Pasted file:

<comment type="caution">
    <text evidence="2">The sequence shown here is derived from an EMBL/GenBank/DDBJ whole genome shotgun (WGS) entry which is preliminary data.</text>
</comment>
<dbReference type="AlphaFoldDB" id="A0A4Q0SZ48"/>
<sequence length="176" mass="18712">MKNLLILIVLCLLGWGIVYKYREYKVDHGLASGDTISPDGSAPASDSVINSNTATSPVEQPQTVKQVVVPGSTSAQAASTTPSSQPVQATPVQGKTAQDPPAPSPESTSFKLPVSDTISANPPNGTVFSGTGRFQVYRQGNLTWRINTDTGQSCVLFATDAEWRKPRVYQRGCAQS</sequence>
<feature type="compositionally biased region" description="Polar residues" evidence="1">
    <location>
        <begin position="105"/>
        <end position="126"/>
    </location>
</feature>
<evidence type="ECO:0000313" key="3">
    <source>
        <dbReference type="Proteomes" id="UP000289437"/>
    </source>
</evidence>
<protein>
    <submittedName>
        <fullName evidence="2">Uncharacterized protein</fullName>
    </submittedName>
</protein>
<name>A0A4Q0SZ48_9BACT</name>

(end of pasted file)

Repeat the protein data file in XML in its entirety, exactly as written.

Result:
<comment type="caution">
    <text evidence="2">The sequence shown here is derived from an EMBL/GenBank/DDBJ whole genome shotgun (WGS) entry which is preliminary data.</text>
</comment>
<dbReference type="AlphaFoldDB" id="A0A4Q0SZ48"/>
<sequence length="176" mass="18712">MKNLLILIVLCLLGWGIVYKYREYKVDHGLASGDTISPDGSAPASDSVINSNTATSPVEQPQTVKQVVVPGSTSAQAASTTPSSQPVQATPVQGKTAQDPPAPSPESTSFKLPVSDTISANPPNGTVFSGTGRFQVYRQGNLTWRINTDTGQSCVLFATDAEWRKPRVYQRGCAQS</sequence>
<feature type="compositionally biased region" description="Polar residues" evidence="1">
    <location>
        <begin position="105"/>
        <end position="126"/>
    </location>
</feature>
<evidence type="ECO:0000313" key="3">
    <source>
        <dbReference type="Proteomes" id="UP000289437"/>
    </source>
</evidence>
<protein>
    <submittedName>
        <fullName evidence="2">Uncharacterized protein</fullName>
    </submittedName>
</protein>
<name>A0A4Q0SZ48_9BACT</name>